This past weekend, I had the pleasure of playing Banjo Kazooie. The gameplay is a third person plat former, in which the player collects items hidden throughout the various worlds. The player has to use their own wits and intuition to find new areas and explore various parts of the world. While the player’s physical actions, do not heavy influence the play style of the game, since it is strictly played with a controller, although at times quick reflexes are needed as is precision. The controls are very tight and responsive. The player maintains good control of Banjo and the various moves have specific buttons or combinations that differ enough to give the player a variety of move options, and are simple enough to not be confusing.
Throughout the game, the player collects different objects, some common and that are easy to find, such as the Notes. Notes are usually out in the open, and do not require an extreme amount of effort to obtain. There are one hundred Notes in each level, although not all are required to progress in the game, but a certain number are needed. Other pieces are more difficult to find, such as the Jiggies. Jiggies are required to unlock new levels and are necessary to progress in the game. There are ten Jiggies in each level, which can usually be obtained after performing a task or finding a hidden area. This gives the Jiggies more value than the Notes and it feels rewarding to the player when a Jiggie is obtained. The more Jiggies and Notes that are collected, the faster a player can progress through the game.
This weekend, I also had the displeasure of playing The Legend of Zelda: Skyward Sword. This installment of the series puts a focus on the Wii Motion Plus add-on for the Nintendo Wii. The gameplay has been changed from the standard button assigned attacks, to a system where the sword is directly controlled by the player through the Wii-Mote. The player can swing and move the sword in game just like they would in real life with the Wii-Mote.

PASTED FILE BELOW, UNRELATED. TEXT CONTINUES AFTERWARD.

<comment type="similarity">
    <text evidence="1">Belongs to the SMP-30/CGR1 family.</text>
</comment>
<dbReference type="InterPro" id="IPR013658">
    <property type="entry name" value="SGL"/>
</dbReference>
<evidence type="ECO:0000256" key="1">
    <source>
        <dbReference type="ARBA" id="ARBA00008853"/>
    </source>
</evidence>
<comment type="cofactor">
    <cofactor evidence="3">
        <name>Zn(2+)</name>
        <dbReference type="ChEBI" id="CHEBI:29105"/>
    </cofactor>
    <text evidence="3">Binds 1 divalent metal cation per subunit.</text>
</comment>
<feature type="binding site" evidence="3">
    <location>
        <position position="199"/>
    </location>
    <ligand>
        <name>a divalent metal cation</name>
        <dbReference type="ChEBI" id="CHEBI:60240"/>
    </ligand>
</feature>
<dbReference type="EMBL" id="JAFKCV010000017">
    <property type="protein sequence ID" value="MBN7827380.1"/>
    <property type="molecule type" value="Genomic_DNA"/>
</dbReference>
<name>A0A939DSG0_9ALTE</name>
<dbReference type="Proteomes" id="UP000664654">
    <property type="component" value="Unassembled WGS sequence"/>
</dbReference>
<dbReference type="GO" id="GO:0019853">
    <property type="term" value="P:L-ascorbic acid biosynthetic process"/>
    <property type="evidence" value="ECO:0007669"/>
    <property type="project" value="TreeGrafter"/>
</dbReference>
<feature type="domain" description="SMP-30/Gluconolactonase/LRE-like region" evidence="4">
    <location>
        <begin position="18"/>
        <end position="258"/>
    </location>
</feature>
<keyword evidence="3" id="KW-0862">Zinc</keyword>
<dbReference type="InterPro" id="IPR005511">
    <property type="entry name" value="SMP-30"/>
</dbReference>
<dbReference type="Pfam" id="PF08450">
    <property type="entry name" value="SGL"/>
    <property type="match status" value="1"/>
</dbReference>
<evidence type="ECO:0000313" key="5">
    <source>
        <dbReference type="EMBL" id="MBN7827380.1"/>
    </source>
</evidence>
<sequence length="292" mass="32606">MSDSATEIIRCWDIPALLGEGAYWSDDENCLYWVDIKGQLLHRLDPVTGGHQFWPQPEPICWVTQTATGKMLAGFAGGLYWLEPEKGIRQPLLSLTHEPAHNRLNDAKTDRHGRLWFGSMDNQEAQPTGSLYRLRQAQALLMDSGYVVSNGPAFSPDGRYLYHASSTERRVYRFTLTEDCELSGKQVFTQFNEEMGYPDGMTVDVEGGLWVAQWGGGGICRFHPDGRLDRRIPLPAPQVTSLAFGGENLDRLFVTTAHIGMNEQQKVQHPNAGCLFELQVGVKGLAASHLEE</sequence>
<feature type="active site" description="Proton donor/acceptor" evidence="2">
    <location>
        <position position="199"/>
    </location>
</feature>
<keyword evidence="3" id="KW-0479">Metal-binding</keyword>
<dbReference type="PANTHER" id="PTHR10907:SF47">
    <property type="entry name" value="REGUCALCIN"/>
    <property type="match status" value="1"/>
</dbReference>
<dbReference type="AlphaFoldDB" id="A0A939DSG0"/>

While this mechanic is unique and innovative, it does not benefit the gameplay. At times the movement can be unresponsive, not moving to the way the player is moving. Other times, the motion required needs to be so precise, that it becomes almost impossible for the player to perform and match it. The type of control creates gameplay that is un-smooth and easily interrupted, at times making the gameplay much more difficult that it needs or should be. The whole gameplay can be frustrating, especially when accurate moves are required in quick timed events. For example, in a boss battle where the boss is constantly charging you in random patterns, and can block your attacks in almost anyway, finding the right direction can be tedious and often times the player is left in low health before the right direction is found. The Wii seems to not quite be able to pick up all the details from the controller, which hinders the gameplay for this title.